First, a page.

As the long, warm days of summer come to a close, your wonderful flowering garden will fade and die. But, with just a few simple drying techniques, you can preserve the blooms of your garden favorites.
It is best to cut flowers for drying in the early morning, when blooms are fresh and haven't suffered through the heat of the day. Sunflowers, roses, zinnias, Queen Anne's lace, and bachelor's buttons are good flowers to dry. Depending on the flower, there are different drying techniques that work best.
The history of the garden is rich and varied, spanning cultures and countries throughout the world. A previous article discussed gardening beginning with the written descriptions of Egyptian plantings in 2000 B.C. through 607 A.D. and the creation of lavish Chinese gardens. The development of the garden continues with the fall of the Roman Empire. After the roman Empire collapsed, Roman gardens throughout the empire fell into ruin. Complex pipes and pools supporting the fountains, aqueducts, and Roman baths were destroyed.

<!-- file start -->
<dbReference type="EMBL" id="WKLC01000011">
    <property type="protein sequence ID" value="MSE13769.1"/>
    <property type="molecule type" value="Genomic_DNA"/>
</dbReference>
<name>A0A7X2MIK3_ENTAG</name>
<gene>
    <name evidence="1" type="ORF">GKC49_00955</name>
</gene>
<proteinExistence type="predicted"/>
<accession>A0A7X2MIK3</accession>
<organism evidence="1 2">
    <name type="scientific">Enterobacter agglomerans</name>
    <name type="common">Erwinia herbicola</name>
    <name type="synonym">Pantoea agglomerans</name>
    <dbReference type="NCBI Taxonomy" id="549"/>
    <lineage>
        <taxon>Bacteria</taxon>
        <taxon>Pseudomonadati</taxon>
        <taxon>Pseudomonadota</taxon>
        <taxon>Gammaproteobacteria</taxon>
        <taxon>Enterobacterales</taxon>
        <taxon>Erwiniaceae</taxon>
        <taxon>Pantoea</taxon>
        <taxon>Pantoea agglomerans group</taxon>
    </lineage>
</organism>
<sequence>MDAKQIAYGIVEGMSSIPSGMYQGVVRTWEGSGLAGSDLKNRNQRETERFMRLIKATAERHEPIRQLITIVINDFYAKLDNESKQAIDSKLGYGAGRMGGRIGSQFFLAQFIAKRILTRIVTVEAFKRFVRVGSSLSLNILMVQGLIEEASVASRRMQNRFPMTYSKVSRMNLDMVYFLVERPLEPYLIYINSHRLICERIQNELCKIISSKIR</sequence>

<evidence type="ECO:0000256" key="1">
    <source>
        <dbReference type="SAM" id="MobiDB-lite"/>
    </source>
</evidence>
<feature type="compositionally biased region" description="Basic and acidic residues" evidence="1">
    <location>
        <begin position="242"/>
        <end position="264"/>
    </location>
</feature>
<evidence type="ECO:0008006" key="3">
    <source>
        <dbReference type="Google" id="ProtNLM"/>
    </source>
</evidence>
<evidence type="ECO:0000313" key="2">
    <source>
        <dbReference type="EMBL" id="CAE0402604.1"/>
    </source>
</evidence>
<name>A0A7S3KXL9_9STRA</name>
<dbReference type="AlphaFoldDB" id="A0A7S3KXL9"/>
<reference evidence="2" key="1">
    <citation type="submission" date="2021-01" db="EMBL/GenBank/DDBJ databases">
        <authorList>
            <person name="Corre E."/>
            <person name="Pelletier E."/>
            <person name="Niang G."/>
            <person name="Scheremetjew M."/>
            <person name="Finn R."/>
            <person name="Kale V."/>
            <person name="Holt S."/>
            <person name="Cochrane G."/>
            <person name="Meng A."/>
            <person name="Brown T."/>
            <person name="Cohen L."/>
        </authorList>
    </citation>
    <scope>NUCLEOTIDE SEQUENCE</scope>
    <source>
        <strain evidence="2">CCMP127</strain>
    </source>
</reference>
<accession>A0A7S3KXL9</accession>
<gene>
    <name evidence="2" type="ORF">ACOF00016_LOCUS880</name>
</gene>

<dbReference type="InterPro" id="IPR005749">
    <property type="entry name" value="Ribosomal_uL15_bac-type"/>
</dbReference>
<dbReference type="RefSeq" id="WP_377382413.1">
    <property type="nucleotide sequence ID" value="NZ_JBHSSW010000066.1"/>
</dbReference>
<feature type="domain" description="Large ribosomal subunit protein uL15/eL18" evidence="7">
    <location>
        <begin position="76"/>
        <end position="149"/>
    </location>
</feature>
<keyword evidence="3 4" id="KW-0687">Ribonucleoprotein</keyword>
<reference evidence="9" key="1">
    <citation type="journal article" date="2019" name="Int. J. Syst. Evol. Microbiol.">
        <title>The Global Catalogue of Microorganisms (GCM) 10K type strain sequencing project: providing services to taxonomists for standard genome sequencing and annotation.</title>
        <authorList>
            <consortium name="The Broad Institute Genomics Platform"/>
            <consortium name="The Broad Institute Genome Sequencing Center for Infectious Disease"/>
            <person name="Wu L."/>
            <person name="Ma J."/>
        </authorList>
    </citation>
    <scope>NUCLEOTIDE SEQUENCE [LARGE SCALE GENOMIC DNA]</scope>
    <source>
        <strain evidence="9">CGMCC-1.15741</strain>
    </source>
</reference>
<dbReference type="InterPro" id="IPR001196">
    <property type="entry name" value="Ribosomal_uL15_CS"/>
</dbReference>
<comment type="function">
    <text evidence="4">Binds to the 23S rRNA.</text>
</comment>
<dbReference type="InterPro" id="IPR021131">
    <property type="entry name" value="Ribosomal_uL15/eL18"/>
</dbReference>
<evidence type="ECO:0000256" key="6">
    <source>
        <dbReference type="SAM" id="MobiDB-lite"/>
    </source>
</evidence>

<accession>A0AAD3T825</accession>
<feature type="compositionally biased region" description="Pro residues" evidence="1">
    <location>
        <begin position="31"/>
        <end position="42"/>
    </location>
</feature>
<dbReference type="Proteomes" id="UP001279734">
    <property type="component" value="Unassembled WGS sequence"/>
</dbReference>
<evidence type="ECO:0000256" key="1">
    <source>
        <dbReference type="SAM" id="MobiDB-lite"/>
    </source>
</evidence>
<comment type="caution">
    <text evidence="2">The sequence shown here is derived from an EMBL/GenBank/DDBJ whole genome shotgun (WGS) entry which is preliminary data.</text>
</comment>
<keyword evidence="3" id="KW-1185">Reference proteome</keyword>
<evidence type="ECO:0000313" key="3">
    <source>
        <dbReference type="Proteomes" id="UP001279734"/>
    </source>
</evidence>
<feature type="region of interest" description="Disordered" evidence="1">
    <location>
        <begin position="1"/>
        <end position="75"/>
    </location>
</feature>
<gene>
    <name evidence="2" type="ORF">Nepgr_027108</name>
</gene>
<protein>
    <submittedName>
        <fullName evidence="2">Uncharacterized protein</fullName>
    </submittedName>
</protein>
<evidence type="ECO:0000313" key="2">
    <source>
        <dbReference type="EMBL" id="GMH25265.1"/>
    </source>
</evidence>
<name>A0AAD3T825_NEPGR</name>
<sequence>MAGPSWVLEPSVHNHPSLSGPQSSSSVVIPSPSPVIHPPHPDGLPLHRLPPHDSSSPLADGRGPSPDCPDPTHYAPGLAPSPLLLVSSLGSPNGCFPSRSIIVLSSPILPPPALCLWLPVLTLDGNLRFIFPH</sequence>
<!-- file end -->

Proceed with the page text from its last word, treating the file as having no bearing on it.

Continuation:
The crocus, one of the earliest flowers to bloom in the spring, was first raised as a spice plant. The spice was saffron, the pungent orange-yellow flavoring, which is actually the dried stigmas of one species of crocus. The name crocus comes from the ancient Greek name for saffron, which was krokos.
More than, 4,000 years ago, the island of Crete was a center of saffron production, and saffron was sacred to the great goddess of Crete, Britomartis. More than 3,000 years ago the Egyptians were using saffron as a drug to treat rheumatism and dental trouble.
The Greeks used saffron chiefly as a dye. Because of its high cost, it was used to color the robes of kings. To the Greeks saffron was so precious that their poets described the robes of the Greek gods as saffron-colored. Saffron is one of the costliest of all spices to produce. About 4,300 crocus blossoms must be gathered, and their stamens carefully removed and dried, to make one single ounce of the deep yellow-orange spice. And, each step must be done by hand.
Like the Greeks, the ancient Irish considered saffron a royal color. The Hindus used it in religious ceremonies, and today saffron is one of the colors in the flag of India.
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